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Marcel Duchamp: “Twisting Memory for the Fun of It” or a Form of Retroactive Interference?— Recalling the Impacts of Leaving Home on the Readymade

Marcus Moore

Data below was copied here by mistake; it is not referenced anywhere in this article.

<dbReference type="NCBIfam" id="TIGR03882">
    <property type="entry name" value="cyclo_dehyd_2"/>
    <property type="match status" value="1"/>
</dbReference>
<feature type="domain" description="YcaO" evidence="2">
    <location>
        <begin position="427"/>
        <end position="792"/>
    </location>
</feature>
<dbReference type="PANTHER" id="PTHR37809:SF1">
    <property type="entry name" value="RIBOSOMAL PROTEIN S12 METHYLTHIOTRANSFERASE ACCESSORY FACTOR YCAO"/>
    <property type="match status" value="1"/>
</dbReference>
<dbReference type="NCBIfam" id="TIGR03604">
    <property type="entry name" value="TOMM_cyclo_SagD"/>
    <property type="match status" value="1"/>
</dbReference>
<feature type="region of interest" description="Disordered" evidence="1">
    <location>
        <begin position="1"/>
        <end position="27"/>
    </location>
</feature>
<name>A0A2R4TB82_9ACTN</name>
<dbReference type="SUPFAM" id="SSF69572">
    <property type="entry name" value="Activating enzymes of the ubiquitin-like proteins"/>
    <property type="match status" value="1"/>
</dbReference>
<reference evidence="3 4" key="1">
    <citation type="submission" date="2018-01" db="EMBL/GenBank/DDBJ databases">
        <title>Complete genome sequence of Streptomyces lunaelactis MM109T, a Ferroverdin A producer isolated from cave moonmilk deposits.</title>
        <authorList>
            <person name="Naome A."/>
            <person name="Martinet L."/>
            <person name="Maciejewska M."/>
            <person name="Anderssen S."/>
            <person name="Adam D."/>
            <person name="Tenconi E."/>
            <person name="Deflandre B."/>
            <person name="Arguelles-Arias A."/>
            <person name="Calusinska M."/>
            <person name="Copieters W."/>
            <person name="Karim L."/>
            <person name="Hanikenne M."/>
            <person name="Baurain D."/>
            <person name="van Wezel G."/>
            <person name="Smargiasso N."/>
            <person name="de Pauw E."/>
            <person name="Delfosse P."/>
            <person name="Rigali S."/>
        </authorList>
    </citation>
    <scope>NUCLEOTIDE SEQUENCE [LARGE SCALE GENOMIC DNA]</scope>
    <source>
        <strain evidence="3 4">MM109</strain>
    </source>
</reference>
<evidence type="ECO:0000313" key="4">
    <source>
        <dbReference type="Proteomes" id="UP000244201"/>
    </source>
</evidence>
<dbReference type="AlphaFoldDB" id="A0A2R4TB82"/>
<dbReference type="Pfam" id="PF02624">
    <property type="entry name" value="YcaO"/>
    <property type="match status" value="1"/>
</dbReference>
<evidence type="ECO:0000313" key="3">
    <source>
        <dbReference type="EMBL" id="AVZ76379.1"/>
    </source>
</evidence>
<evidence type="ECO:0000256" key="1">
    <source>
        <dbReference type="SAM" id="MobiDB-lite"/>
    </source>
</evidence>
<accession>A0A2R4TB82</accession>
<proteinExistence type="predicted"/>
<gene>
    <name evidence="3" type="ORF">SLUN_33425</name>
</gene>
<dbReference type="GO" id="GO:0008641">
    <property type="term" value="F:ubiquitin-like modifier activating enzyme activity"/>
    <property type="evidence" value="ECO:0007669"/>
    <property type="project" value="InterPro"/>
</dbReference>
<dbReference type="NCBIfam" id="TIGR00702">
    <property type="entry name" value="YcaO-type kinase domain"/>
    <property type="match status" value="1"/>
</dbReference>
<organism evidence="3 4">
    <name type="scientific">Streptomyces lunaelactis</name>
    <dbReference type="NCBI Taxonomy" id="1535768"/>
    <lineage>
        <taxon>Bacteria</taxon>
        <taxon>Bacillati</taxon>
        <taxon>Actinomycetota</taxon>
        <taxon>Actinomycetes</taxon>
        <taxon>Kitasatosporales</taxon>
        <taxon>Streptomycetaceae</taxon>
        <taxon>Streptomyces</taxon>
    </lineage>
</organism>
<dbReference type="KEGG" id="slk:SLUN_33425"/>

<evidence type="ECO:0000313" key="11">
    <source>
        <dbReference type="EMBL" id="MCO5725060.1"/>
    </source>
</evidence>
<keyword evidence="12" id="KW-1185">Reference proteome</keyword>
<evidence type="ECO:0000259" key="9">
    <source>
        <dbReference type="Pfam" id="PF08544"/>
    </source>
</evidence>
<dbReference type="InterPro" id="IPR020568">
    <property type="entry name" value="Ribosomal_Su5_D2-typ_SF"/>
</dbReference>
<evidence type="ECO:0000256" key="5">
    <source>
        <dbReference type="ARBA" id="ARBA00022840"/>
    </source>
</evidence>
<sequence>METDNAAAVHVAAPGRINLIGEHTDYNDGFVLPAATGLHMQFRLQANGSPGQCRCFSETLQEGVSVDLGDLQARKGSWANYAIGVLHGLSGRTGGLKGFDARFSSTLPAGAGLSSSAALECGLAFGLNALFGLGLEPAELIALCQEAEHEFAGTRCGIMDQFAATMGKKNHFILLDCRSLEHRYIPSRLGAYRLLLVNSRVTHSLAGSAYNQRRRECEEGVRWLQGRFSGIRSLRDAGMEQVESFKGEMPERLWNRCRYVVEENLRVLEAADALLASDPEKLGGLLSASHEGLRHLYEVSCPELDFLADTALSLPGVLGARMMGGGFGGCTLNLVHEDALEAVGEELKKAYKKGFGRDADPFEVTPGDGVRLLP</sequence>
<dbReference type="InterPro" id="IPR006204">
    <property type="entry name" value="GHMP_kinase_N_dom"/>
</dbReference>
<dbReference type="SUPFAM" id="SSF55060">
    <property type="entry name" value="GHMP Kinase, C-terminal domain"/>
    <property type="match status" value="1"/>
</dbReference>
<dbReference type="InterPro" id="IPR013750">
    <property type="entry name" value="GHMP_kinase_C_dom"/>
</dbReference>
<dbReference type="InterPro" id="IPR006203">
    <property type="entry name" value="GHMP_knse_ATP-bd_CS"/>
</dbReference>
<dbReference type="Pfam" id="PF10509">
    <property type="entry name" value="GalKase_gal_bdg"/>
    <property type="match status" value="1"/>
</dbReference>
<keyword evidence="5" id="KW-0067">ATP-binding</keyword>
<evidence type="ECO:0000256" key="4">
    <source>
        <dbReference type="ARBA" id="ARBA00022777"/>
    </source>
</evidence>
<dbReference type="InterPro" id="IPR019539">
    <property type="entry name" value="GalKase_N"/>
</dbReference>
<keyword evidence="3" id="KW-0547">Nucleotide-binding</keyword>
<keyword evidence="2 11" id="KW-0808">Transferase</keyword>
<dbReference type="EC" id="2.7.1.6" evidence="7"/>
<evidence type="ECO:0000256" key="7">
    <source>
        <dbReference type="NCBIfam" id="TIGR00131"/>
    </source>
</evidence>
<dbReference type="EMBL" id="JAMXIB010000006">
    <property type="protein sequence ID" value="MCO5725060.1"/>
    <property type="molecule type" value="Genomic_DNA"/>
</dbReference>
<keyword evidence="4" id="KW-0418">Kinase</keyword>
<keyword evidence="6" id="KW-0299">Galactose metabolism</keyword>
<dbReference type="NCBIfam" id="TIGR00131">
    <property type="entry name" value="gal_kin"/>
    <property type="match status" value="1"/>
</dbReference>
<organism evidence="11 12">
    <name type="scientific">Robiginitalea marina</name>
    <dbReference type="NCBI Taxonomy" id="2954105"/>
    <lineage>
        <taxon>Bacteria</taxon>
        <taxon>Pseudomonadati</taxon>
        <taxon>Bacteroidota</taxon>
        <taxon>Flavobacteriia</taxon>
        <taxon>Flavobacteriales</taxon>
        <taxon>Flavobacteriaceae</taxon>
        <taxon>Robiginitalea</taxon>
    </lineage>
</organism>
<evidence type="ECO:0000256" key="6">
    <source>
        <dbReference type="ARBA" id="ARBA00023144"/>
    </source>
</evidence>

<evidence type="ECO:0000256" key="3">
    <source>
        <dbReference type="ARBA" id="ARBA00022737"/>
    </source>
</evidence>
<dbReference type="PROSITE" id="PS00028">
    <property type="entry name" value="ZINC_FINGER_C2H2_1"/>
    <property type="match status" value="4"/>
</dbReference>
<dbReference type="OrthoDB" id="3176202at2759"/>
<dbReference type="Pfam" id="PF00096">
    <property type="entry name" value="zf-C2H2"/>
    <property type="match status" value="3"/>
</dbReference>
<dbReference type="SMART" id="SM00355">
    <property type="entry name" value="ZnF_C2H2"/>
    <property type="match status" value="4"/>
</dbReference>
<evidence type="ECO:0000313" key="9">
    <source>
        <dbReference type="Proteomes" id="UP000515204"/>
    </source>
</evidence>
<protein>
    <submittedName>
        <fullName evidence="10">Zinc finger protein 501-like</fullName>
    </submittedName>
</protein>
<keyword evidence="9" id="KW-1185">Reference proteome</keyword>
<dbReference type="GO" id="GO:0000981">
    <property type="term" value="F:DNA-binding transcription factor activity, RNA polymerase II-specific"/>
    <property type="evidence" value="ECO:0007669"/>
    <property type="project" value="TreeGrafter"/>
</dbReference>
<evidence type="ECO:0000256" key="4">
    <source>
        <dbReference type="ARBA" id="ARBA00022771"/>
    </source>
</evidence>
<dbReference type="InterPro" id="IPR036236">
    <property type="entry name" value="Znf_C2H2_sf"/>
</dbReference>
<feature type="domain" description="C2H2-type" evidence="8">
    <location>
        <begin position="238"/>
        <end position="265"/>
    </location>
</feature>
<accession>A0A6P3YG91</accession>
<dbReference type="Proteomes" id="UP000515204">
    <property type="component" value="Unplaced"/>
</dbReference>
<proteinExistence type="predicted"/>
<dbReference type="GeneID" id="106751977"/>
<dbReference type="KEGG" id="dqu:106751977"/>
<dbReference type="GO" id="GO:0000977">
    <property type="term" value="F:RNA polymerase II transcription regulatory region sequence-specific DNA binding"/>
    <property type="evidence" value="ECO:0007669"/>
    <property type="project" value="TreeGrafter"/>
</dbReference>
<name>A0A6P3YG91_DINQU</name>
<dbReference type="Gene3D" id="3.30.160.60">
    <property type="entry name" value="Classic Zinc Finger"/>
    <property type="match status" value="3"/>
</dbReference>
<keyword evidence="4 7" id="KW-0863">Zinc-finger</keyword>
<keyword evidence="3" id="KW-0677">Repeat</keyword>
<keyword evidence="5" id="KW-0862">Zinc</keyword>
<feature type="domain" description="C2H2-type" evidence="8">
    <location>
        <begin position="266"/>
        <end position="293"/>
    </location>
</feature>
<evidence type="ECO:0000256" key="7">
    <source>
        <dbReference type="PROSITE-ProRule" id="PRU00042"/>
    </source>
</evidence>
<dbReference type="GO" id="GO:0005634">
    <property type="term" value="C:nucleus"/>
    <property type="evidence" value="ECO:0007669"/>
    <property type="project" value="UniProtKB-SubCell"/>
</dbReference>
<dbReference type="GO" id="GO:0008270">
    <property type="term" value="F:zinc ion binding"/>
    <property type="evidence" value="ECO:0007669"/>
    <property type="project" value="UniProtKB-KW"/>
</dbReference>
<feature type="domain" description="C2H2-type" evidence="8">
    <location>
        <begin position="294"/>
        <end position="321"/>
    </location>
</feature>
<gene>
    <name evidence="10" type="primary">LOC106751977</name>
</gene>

In the 1960s, Marcel Duchamp, arguably the most influential artist of the twentieth-century, came into real prominence and unprecedented fame. During this period he gave many interviews in which he often took a capricious stance. One topic was crucial: his comments concerning the origin of readymade works of art—mass-produced everyday objects that he first selected in 1913-1914 in Paris, and then after leaving in 1915 to New York he located other examples. In interviews he referred to the readymade as “a happy idea”, but as material objects they signify and embody Duchamp’s leaving home (T.J. Demos, 2007). When leaving home, an individual works through an acculturation process during which they are never truly settled. This article considers the fate of material objects in relation to the veracity of Duchamp’s memory 50 years after the fact in the 1960s, a time when the artist was also the progenitor of a postmodern position.